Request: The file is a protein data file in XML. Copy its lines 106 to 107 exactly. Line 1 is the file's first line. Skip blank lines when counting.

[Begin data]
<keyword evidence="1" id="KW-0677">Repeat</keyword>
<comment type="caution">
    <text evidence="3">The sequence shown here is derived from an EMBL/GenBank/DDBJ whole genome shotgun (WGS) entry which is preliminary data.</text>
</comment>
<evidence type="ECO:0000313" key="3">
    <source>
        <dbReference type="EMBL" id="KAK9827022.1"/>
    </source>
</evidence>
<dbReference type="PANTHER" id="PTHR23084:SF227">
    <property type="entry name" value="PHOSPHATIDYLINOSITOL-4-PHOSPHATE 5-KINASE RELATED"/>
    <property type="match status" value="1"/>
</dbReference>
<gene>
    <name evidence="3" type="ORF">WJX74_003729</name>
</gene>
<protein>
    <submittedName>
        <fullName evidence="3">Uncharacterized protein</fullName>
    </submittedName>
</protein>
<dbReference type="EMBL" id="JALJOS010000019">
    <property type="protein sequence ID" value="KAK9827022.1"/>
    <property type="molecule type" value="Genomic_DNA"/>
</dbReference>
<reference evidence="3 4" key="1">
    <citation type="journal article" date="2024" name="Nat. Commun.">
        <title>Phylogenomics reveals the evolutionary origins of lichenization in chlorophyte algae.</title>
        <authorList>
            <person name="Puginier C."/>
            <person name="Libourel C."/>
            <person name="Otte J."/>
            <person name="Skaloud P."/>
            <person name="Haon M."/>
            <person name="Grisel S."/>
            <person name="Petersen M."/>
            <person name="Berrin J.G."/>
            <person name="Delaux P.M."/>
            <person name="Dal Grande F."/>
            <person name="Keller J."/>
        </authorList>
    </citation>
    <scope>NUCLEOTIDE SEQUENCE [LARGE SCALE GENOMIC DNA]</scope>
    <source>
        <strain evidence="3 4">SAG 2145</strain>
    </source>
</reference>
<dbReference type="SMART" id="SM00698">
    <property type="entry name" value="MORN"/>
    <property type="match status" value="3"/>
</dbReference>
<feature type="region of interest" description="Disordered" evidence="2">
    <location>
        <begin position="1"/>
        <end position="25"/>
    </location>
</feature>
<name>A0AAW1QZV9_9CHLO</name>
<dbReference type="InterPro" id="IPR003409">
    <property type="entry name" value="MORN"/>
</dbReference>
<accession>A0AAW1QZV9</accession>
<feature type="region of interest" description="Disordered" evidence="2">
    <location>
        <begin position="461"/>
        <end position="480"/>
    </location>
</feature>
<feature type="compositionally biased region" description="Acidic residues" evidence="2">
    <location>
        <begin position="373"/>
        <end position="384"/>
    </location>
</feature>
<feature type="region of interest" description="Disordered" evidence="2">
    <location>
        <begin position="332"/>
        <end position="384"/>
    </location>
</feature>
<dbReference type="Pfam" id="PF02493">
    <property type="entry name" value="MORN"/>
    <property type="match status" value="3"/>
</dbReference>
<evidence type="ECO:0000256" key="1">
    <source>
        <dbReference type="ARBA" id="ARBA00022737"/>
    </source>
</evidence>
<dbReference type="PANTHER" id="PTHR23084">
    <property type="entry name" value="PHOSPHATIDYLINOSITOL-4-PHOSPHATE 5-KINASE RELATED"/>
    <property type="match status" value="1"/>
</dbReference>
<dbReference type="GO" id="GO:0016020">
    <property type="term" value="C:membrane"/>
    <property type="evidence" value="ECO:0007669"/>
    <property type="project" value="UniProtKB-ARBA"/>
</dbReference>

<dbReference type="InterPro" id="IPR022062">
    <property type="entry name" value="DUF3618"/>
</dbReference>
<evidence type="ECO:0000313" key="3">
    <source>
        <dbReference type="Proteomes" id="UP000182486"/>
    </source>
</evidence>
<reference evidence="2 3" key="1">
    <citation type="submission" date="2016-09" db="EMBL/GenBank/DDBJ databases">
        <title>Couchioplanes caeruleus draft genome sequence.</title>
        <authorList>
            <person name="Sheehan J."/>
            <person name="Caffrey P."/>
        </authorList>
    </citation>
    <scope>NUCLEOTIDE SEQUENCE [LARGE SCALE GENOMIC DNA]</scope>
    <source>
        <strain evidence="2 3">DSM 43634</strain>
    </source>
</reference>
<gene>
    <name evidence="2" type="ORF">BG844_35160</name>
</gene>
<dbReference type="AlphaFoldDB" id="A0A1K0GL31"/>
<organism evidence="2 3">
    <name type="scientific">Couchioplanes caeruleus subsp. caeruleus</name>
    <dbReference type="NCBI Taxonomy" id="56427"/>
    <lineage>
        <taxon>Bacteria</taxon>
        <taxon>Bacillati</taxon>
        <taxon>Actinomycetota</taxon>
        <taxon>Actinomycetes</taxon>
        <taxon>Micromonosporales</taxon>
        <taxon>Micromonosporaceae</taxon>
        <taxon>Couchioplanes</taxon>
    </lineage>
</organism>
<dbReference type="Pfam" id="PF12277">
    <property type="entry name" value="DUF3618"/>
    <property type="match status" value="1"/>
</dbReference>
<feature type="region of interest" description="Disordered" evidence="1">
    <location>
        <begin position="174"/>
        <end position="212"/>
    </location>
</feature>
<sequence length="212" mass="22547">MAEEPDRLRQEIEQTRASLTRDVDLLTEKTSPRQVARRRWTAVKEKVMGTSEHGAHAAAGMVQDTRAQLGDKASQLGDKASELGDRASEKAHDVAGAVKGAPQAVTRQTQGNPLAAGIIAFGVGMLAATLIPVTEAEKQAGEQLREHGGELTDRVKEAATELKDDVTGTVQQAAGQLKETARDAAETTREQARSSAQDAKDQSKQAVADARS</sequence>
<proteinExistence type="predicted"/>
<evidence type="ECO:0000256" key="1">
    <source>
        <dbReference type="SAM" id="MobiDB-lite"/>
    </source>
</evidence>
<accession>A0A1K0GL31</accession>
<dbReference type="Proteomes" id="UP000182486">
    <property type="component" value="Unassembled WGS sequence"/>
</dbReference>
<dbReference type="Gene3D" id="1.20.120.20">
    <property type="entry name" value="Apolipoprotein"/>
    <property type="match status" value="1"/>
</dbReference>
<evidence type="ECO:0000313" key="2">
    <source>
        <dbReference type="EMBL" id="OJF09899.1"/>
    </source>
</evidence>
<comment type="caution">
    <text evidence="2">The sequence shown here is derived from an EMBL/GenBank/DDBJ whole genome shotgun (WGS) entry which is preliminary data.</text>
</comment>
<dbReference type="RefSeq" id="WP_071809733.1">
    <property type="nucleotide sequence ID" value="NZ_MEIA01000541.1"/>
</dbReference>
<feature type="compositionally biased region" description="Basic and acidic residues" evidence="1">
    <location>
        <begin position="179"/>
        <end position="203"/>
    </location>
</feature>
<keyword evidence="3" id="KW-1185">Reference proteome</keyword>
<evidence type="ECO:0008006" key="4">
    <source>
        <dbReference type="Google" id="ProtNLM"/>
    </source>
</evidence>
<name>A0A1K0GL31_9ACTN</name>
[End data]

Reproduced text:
</evidence>
<reference evidence="2 3" key="1">